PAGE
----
This is a picture of her set list taped to her floor monitor.
Rosemary encouraged me to buy her paperback autobiography, Society’s Child, My Autobiography and 2 CD set, Best of Janis Ian, The Autobiography Collection before the show. I’m glad I took her advice as they sold out of both items early that night. Janis Ian stayed after the concert to sign each for us. We loved the chance to speak with her. She commented on my Grateful Dead t-shirt as she recognized the Capitol Theater in Portchester, NY. I said to Janis Ian, “I am happy to meet you after all these years.” She was so gracious to us, which made the evening even sweeter. Rosemary has been devouring Janis Ian’s book ever since. I can’t wait to read it next 🙂
The following day we tried to decide if we should stay in Old Forge, NY one more day due to Hurricane Irene or head back to Connecticut. We decided to embark for home. It was raining with a slight wind in the Adirondacks. As we travelled amidst the rain of the storm’s surge we soon learned that I-90 and I-87 were closed. We were forced to take an alternate route on I-88 West. It took us 9 harrowing hours to get home to our destination instead of the five hours it took to arrive in Old Forge the day before.
The ride was scary and exhilarating at the same time. We found ourselves out running the water on the roadsides as it poured through the rocks in waiting trenches. The water was travelling the troughs as fast as we could drive. The wind pushed the trees all along the roadside as we called relatives and friends to get help find our way back home. The Hudson Valley was flooding and we were moving as fast through it as we could to get back home. We met an entire flooded valley that was blocked off by a huge tractor on I-145 in Coblesville.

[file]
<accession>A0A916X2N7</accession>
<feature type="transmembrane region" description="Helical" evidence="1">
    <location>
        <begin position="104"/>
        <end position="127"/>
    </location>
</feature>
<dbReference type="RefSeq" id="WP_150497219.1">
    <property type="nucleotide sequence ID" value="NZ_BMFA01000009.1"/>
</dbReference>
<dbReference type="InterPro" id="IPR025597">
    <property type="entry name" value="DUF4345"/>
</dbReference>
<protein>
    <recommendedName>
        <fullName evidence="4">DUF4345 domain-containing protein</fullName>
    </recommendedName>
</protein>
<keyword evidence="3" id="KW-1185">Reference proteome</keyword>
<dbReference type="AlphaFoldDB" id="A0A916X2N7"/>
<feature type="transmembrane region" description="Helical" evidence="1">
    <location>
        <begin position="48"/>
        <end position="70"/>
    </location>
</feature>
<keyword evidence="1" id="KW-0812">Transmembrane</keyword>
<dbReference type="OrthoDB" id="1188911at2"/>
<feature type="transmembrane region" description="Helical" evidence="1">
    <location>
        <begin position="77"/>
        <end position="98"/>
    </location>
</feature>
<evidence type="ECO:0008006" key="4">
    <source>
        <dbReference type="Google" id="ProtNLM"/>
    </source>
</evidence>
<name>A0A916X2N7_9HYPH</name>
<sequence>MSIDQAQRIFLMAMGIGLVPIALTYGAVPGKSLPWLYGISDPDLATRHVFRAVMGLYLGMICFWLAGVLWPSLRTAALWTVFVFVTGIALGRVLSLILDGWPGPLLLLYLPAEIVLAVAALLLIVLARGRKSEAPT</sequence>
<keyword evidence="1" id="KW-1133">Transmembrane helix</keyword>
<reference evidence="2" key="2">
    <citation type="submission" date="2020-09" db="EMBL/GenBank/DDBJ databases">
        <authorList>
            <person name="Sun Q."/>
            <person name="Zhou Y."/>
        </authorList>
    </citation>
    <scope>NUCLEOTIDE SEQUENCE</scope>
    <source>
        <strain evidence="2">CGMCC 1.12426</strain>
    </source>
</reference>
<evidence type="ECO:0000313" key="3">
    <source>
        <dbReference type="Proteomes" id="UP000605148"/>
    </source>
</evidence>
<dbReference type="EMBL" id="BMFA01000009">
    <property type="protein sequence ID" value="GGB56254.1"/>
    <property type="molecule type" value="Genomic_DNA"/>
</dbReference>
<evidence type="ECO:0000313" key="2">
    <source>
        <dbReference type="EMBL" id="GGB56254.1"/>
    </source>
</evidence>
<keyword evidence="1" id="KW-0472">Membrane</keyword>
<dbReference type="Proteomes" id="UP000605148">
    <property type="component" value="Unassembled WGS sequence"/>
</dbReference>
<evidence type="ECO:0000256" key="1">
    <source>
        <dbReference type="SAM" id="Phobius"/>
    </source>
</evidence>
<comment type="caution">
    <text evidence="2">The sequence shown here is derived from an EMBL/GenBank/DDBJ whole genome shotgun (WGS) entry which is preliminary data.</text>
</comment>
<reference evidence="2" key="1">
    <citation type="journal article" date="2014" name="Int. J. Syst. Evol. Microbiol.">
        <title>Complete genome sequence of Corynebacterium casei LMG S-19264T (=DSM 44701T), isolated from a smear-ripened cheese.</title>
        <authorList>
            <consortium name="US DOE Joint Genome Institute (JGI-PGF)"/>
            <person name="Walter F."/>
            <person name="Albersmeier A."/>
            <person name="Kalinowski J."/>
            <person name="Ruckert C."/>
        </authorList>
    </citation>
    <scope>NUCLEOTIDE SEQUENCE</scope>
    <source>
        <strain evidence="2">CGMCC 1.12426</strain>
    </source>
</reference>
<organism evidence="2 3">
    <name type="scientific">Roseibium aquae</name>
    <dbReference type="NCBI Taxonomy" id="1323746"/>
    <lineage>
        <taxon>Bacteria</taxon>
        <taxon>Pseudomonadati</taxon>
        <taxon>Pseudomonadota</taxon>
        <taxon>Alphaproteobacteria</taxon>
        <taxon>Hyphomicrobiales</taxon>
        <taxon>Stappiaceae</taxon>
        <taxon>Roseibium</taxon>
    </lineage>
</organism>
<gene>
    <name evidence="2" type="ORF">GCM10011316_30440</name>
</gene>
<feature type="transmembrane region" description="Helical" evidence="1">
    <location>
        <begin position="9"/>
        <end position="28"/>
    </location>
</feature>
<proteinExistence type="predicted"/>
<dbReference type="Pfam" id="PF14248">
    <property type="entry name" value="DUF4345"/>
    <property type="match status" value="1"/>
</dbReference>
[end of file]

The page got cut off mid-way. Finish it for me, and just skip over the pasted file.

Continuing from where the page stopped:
The ride along I-88 West finally calmed down some and offered us the majestic beauty that upstate NY has to offer. When we drove along I-84 in Goshen County the bright, setting sun alighted the green hilled mountains ahead of us like two giant spotlights. Then we saw the most beautiful rainbow at the top of I-84. It was a most encouraging and reassuring sign for us. Rosemary took a picture of it with her iPhone camera.
We arrived back home safely to find our house untouched but without power. We were very thankful to be home again once more.
On impulse I went online to the Barnes & Noble Website and reserved a copy of the trade paperback edition. I like that Barnes & Noble via the Internet identified that their superstore around the corner from my house had a copy in stock, located it and held it in reserve for me at the cashiers area. This was all accomplished via Barnes & Noble’s Web application which sent me a follow-up SMS text message indicating it would be held for 3 days. It made it effortless to pick it up and use my Barnes & Noble Member card. A lot has changed in 42 years in buying a paperback book.
Envisions sipping ice tea in my favorite reading chair, listening to early Grateful Dead music and hearkening back to 1964.